Software company FreeAgent Holdings(LSE: FREE) has its head in the clouds after today's interim results which showed gross profits soaring 38% to £3m, up from £2.2m one year ago.
The Edinburgh-based company, which has a market capitalisation of £33m and only launched on AiM last month, provides cloud-based "software-as-a-service" to small businesses.
Today's six-month interims for the six months ended 30 September also showed a turbo-charged 36% rise in revenues to £3.6m, continuing its recent run of good form. FreeAgent enjoys a gross profit margin of 84%, and strengthened its balance sheet by paying down £5m of net cash immediately after its IPO, which raised £8m of new equity.
Investors looking for small company growth ideas will prick up their ears at these numbers, so should you liberate a place for FreeAgent in your portfolio? The company's online accounting software is designed to demystify accounting for freelancers, small business owners and their accountants, and customer numbers are growing rapidly.
Accounting practice clients more than doubled from 12,611 to 27,137 year-on-year, with direct client numbers edging up more sedately, from 14,582 to 16,724. Its average customer has less than 10 staff, with monthly fees starting at $10.
Chief executive Ed Molyneaux said the £8m proceeds raised from its placing have been used to repay the company's loan facility and significantly strengthen its balance sheet. "It provides us with the opportunity to further invest in customer acquisition activities and product development to enhance our product offering," he added.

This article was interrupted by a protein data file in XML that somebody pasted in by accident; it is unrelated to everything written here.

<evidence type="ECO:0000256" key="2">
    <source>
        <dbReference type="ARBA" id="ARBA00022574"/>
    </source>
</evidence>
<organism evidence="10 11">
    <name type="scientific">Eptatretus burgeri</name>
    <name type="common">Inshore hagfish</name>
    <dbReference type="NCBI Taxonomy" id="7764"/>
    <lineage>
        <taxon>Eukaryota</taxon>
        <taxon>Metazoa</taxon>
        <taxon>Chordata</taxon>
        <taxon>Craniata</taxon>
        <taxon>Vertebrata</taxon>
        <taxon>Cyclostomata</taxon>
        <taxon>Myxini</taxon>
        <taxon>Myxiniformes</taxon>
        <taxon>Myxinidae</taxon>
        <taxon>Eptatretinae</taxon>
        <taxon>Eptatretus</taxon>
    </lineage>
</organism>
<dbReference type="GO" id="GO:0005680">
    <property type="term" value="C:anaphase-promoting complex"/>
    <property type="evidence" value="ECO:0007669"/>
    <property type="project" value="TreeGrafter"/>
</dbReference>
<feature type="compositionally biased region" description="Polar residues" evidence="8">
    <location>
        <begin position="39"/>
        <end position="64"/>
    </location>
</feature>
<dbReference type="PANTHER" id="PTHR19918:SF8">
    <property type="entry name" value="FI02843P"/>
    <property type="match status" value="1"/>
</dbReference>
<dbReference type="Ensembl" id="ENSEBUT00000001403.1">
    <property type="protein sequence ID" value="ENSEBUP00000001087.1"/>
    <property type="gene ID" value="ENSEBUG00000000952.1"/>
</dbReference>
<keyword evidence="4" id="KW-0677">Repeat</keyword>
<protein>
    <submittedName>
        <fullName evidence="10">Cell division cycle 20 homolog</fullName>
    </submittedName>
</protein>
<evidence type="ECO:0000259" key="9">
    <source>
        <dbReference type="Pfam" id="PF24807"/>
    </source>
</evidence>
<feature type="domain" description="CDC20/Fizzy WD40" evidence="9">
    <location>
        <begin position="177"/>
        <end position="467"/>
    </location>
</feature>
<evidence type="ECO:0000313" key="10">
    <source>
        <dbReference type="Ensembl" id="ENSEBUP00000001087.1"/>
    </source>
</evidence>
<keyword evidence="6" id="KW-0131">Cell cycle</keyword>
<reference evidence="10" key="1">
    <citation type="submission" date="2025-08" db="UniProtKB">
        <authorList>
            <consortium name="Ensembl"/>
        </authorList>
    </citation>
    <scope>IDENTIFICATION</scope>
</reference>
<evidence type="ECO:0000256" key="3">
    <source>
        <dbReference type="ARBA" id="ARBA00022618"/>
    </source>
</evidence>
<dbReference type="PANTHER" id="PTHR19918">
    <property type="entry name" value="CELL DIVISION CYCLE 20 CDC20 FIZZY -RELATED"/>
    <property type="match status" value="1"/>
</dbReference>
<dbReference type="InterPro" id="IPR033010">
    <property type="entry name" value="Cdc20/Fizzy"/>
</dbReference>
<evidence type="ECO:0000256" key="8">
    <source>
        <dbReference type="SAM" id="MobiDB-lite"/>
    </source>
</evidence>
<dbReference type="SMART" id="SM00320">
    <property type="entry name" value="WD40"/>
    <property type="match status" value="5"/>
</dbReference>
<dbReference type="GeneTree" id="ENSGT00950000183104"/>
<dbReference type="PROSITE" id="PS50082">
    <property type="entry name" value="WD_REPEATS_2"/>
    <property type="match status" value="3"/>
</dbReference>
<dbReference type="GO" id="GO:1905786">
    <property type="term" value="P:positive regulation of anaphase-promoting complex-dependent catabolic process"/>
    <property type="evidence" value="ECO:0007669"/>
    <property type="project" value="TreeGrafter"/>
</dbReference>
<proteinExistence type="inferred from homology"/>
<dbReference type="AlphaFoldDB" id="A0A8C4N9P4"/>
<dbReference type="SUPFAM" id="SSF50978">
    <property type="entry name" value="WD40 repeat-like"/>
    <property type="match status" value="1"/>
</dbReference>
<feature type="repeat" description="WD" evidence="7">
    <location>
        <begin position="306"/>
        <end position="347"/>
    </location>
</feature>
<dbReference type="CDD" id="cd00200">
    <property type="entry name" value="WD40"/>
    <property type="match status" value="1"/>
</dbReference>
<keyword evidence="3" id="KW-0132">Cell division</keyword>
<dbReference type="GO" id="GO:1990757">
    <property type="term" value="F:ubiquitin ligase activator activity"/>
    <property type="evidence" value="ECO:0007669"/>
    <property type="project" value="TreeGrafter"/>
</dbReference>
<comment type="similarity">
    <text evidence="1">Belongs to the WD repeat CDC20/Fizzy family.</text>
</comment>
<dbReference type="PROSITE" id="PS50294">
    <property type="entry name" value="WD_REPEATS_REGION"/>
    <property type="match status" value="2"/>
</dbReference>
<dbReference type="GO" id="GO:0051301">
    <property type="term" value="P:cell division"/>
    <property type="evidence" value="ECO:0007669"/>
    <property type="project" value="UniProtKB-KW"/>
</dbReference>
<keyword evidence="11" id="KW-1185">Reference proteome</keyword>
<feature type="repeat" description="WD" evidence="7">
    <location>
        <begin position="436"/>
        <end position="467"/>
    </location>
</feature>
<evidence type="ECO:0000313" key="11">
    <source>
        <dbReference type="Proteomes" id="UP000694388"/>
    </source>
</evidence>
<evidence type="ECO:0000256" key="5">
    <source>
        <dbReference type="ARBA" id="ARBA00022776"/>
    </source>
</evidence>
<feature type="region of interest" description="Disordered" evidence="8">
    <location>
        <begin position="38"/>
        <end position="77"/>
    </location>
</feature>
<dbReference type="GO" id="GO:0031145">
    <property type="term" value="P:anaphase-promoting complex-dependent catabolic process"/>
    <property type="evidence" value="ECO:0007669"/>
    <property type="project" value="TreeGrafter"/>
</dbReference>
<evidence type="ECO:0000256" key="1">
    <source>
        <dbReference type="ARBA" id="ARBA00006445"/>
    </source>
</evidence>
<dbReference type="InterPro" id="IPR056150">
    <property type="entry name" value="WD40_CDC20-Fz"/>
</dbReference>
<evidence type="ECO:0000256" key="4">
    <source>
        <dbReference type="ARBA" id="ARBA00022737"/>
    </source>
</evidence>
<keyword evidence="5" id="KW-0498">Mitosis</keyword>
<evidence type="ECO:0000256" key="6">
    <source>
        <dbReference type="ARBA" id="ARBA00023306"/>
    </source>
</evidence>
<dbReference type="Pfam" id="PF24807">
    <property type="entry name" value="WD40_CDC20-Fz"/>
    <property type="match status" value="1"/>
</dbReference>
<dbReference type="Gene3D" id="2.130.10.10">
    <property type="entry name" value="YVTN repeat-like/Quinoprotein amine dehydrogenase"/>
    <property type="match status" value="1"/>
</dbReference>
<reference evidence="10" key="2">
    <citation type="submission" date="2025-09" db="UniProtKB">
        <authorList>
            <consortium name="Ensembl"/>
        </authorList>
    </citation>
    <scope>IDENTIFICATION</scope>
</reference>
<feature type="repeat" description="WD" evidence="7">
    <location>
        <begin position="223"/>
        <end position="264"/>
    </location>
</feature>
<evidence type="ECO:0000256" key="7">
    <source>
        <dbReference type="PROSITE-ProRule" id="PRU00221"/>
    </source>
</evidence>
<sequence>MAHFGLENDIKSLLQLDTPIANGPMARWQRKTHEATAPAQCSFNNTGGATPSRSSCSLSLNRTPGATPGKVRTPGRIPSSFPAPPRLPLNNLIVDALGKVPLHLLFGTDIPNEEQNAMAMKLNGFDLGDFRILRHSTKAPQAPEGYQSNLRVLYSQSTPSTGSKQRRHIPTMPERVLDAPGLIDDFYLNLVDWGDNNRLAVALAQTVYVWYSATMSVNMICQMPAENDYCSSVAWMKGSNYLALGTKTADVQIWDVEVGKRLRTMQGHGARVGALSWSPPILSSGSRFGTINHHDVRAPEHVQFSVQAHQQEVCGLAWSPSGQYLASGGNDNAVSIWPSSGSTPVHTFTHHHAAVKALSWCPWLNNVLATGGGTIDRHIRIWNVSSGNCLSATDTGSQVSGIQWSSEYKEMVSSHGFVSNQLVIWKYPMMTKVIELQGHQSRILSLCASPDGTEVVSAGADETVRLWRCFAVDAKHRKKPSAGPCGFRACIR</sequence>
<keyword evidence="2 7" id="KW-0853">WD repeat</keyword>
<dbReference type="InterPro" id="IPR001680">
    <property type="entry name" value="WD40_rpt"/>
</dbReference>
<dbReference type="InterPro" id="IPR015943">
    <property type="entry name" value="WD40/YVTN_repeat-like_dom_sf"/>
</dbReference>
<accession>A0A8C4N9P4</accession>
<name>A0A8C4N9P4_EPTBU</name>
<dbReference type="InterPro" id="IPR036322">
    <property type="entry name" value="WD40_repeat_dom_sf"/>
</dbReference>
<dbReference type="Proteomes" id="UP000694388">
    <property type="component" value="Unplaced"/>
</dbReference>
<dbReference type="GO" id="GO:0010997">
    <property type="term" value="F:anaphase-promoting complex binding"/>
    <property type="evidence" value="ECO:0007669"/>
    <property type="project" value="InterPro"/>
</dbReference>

Simply producing a tech IPO amid current UK uncertainties is impressive, especially given the recent decision by financial software developer Misys to pull out of a planned £750m IPO, blaming adverse market conditions. FreeAgent employs more than 100 full-time staff and incurred a £1.3m loss last year, although Molyneaux says it will be profitable before interest, depreciation, amortization and taxes in 2018.
Software, hard questions
FreeAgent's software allows users to automatically generate and submit self-assessment tax returns and should therefore be given a lift by HM Revenue & Customs' plans to push small businesses into managing their returns digitally and filing quarterly, rather than annually as at present. However, it operates in a crowded field where there's a host of small business accounting tools, including ClearBooks, Kashflow, Kashoo, and LessAccounting to name but a few, so it doesn't exactly have the field to itself.
There's an ongoing surge in self-employment and small business growth in the UK, and this could prove a lucrative growth zone. This fledgling company is undoubtedly at the higher end of the risk scale but could be a flier for braver investors. Molyneaux spent 11 years in the Royal Air Force, including two tours of duty as a Harrier pilot, but he seems to have his feet on the ground.
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Harvey Jones has no position in any shares mentioned. The Motley Fool UK has no position in any of the shares mentioned. We Fools don't all hold the same opinions, but we all believe that considering a diverse range of insights makes us better investors.